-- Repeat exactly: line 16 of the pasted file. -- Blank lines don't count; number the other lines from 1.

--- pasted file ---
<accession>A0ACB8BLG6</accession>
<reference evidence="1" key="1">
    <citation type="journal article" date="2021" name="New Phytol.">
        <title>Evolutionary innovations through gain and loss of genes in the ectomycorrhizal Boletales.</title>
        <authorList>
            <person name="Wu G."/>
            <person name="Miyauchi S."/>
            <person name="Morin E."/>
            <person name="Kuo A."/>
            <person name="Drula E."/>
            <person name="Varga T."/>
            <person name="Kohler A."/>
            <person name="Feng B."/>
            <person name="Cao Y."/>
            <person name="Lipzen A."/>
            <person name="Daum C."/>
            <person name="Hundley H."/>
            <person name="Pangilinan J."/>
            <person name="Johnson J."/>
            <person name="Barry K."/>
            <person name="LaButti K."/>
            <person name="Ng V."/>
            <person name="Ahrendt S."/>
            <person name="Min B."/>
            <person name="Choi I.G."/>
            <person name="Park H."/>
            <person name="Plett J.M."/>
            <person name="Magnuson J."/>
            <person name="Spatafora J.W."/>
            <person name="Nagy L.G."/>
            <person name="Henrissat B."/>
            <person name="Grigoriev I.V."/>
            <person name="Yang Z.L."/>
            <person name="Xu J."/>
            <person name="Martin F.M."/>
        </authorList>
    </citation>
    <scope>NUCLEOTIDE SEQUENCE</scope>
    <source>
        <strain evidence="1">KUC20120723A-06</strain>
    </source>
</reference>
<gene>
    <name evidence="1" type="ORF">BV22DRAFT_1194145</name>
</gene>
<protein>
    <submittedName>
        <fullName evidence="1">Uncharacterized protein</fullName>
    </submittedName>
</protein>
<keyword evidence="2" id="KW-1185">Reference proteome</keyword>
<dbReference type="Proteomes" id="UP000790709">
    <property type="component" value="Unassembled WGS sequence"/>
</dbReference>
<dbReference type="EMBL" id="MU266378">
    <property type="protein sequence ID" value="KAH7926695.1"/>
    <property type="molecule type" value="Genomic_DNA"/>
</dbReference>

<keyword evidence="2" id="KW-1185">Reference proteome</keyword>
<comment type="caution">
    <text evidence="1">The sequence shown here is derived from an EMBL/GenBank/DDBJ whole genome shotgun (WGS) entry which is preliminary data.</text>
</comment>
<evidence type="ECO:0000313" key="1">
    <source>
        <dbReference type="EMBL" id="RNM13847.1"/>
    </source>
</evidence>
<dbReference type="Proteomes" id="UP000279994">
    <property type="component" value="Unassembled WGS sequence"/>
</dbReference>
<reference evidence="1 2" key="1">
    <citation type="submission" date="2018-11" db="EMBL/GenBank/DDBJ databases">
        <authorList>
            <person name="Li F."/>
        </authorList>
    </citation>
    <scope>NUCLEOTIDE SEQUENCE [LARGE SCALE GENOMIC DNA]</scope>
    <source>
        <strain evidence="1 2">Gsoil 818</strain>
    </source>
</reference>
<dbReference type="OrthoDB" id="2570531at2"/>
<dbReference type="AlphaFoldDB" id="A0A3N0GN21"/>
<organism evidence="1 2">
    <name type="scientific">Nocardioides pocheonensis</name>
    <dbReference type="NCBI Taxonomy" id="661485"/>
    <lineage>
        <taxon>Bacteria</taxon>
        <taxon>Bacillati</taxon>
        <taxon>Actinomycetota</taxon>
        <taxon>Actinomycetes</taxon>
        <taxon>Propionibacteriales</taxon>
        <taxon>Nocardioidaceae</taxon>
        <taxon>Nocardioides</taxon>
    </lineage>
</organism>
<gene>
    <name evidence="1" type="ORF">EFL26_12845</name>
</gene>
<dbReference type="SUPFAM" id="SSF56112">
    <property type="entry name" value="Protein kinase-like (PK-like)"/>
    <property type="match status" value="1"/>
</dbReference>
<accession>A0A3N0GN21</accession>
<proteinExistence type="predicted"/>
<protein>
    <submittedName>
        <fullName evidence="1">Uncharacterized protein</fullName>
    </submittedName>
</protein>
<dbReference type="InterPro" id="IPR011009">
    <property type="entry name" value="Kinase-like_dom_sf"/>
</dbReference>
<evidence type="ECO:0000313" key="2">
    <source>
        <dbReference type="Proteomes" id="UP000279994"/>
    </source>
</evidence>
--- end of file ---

            <person name="Daum C."/>